Croatia: Oil cross border games, MOL is shutting down one INA refinery?, SEE Energy News
Management of Hungarian MOL has announced the possibility of a closure of one refinery of the Croatian oil company INA, which is in their ownership. The possibility of the closure of one of the INA’s refineries, with regard to decline in market demand for oil products and non-profitability of refinery’s operations, consider some of the oil experts, while the others consider that the INA’s refineries could be profitable being modernized and returned in traditional INA markets in Croatia and neighboring countries.
The possibility of shutting down of one refinery, has mentioned a member of the Board of the Mol company, Ferenc Horvat in an interview for the “Vecernji list”, while explaining that refineries have surplus of capacity for the market.
The oil consultant and former head of the INA Davor Stern considers that a decision on the future of the refineries should be made by Management Board of INA based on professional rather than political assessments and indicators, and that decision should be represented at the shareholder as well.
Stern warns that because the decline in industrial consumption and decrease of consumption of oil derivates, the INA’s refineries currently have overcapacity. It is, says Stern, similar to the general situation in Europe, where companies are faced with surplus of refineries’ capacity.
In light of the current announcements with the possibility of closing one of the refineries, most frequently mentioned Sisak, Stern says that the current investment in that refinery cannot be justified. However, is not a reason or excuse for the lack of investment in INA because the company has a lot of matters which should be improved.
Expert in the refinery business and the former head of refining at INA, Emir Ceric also considers the possibility of the refinery’s closure realistic, according to the loss of markets and the decline in consumption. Borderline level of profitability of the refinery operation is processing of 4.5 to 5 million tons per year, considering that a very little or no share of refining products which are related to the fuel oil, said Ceric
He believes that this level could be reached by refinery in Rijeka, if modernized, but notes it very unlikely to happen.
He explains that the Hungarians from the beginning of their involvement in INA, and especially since they have a key management rights, observe INA as part of MOL and at the level of MOL but not at INA’s, they optimize refineries processing. This means that they are processing only where there is a possibility of “deep” processing to obtain large quantities of high-quality derivatives, and this is not the case of INA refineries, says Ceric. The profitability of INA’s refineries was possible with the price of oil of 60 dollars per barrel, and now it’s around 100 dollars, he added. He mentioned also the large fixed costs of INA’s refineries resulting from overstaffing and high personal consumption. The solution for INA according his opinion, finishing of modernization of refinery in Rijeka, which would in accordance with penetration in Slovenian and Bosnia and Herzegovina’s markets, could ensure profitability. In terms of the Sisak refinery, he is pessimistic. He believes that it could be closed, as well as the refinery in Bosanski Brod, because modernized refineries in Rijeka and Pancevo would be sufficient for the markets of the former Yugoslavia.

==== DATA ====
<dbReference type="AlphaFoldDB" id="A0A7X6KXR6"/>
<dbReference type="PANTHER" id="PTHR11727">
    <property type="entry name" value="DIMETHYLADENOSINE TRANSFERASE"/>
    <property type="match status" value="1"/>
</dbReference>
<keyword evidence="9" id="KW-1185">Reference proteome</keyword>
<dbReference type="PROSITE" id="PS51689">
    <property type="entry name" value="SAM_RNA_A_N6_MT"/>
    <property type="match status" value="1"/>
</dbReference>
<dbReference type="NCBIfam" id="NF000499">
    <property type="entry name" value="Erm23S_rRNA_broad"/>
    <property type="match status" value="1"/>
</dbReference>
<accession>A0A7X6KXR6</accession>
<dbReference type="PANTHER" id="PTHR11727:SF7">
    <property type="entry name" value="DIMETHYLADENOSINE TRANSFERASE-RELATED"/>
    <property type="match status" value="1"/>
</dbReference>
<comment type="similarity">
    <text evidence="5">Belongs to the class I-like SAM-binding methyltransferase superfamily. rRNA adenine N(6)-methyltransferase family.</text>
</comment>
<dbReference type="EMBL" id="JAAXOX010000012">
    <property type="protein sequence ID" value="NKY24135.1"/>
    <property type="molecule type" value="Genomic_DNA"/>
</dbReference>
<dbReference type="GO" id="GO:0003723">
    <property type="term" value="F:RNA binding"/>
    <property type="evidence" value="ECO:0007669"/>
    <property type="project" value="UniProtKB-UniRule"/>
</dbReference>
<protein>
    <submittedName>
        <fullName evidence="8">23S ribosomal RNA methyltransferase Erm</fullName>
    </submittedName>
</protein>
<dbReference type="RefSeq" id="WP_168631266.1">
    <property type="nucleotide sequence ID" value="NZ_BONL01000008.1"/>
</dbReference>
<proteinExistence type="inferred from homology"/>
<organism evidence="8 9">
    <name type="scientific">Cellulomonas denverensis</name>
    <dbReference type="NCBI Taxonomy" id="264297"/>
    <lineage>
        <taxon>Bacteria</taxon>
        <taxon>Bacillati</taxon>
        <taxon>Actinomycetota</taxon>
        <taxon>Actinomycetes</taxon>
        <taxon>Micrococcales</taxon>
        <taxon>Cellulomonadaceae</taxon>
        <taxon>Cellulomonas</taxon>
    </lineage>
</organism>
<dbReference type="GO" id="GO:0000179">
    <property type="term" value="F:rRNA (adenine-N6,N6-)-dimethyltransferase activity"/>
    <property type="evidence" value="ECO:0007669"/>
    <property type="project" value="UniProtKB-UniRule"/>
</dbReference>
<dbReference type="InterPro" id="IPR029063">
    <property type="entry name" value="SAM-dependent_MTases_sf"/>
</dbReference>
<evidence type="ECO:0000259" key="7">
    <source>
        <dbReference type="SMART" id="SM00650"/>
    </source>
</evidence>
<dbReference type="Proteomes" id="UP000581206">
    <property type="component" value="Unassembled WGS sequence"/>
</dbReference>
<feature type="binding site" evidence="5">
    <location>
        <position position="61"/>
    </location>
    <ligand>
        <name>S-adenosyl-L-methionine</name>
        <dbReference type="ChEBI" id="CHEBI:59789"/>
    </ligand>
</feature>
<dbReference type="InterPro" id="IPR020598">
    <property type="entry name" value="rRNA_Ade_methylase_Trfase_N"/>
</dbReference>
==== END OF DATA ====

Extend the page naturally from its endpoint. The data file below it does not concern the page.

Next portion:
On the other hand, the experts circles due to the nature of their current engagement do not want to be named, evaluate arguments about nonprofit ability of refinery’s business in Croatia consider them not accurate. They recall that the Mol should take and share the financial burden of reconstruction and modernization of INA’s refineries, as well as the renewal of the Sisak refinery which should have been completed in 2008, and the Rijeka Refinery in 2006.
That it was not done, but instead, Mol bought the refinery in Italian Mantova, which was closed later.
The sources of agency Hina also do not match with the argument that the INA’s refineries have overcapacity due to market demand, and remind us that Ina imports derivates from Hungary, whose processing in Croatia is not worth it, supposedly.
The Croatian Academy of Sciences and Arts (CASA) has announced recently regarding the damage because of the lack of modernization of INA’s refineries; they organized a round table where the damage caused from the lack of refinery modernization of INA was estimated. The modernization of INA’s refineries was contracted with the company MOL, and it is measuring in billions of dollars.
Longtime manager of refinery’s activities in INA, Ivica Bileg, reminded at the forum HAZU, that in Rijeka Refinery are completed only the first two phases of the planned modernization and in Sisak are realized some of the first phase.
He believes that this can be linked to “attractive alternative” that Mol has in developing its own refineries. Bileg calculates the total profit of INA’s modernized refineries would be approximately 380 million dollars annually. Besides, he considers restoring the former INA market share in Croatia and abroad, could be relatively done easily and it would be profitable for INA with 10% damping.
However, the chief economist in INA Goran Šaravanja, at the same forum, warned that Ina faced falling market demand because of five-year recession and he wondering if there was a need the refineries operating at full capacity and where to sell these quantities? He argues that the INA from 2008 until nowadays in the development of the refining system in Rijeka and Sisak invested 655 million euros.
Source; Serbia Energy See Desk